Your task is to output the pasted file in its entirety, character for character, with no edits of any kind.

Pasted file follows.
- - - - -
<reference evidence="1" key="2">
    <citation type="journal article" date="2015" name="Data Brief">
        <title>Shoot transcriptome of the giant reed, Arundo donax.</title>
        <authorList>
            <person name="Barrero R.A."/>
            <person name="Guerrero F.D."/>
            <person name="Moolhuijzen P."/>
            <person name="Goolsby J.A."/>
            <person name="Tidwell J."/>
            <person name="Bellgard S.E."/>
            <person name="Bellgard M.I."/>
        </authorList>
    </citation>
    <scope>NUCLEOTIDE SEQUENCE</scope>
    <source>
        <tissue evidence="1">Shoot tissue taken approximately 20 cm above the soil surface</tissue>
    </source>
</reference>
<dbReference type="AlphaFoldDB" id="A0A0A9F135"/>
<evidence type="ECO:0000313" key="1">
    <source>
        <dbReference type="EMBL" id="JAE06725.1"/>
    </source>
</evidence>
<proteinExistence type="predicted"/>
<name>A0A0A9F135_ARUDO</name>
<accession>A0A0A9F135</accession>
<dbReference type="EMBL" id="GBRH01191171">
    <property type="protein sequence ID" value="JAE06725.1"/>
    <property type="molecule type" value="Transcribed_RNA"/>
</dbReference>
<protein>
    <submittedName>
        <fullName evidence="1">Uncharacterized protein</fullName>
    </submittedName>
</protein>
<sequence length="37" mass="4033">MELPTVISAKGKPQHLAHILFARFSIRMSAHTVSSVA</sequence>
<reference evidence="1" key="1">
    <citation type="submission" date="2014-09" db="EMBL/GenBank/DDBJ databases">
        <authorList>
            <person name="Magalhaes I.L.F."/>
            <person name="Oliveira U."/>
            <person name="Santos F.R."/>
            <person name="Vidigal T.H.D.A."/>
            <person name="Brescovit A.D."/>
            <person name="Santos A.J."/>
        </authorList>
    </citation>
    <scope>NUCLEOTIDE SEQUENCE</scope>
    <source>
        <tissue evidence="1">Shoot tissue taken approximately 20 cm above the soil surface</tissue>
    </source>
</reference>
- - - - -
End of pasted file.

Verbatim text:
<reference evidence="1" key="2">
    <citation type="journal article" date="2015" name="Data Brief">
        <title>Shoot transcriptome of the giant reed, Arundo donax.</title>
        <authorList>
            <person name="Barrero R.A."/>
            <person name="Guerrero F.D."/>
            <person name="Moolhuijzen P."/>
            <person name="Goolsby J.A."/>
            <person name="Tidwell J."/>
            <person name="Bellgard S.E."/>
            <person name="Bellgard M.I."/>
        </authorList>
    </citation>
    <scope>NUCLEOTIDE SEQUENCE</scope>
    <source>
        <tissue evidence="1">Shoot tissue taken approximately 20 cm above the soil surface</tissue>
    </source>
</reference>
<dbReference type="AlphaFoldDB" id="A0A0A9F135"/>
<evidence type="ECO:0000313" key="1">
    <source>
        <dbReference type="EMBL" id="JAE06725.1"/>
    </source>
</evidence>
<proteinExistence type="predicted"/>
<name>A0A0A9F135_ARUDO</name>
<accession>A0A0A9F135</accession>
<dbReference type="EMBL" id="GBRH01191171">
    <property type="protein sequence ID" value="JAE06725.1"/>
    <property type="molecule type" value="Transcribed_RNA"/>
</dbReference>
<protein>
    <submittedName>
        <fullName evidence="1">Uncharacterized protein</fullName>
    </submittedName>
</protein>
<sequence length="37" mass="4033">MELPTVISAKGKPQHLAHILFARFSIRMSAHTVSSVA</sequence>
<reference evidence="1" key="1">
    <citation type="submission" date="2014-09" db="EMBL/GenBank/DDBJ databases">
        <authorList>
            <person name="Magalhaes I.L.F."/>
            <person name="Oliveira U."/>
            <person name="Santos F.R."/>
            <person name="Vidigal T.H.D.A."/>
            <person name="Brescovit A.D."/>
            <person name="Santos A.J."/>
        </authorList>
    </citation>
    <scope>NUCLEOTIDE SEQUENCE</scope>
    <source>
        <tissue evidence="1">Shoot tissue taken approximately 20 cm above the soil surface</tissue>
    </source>
</reference>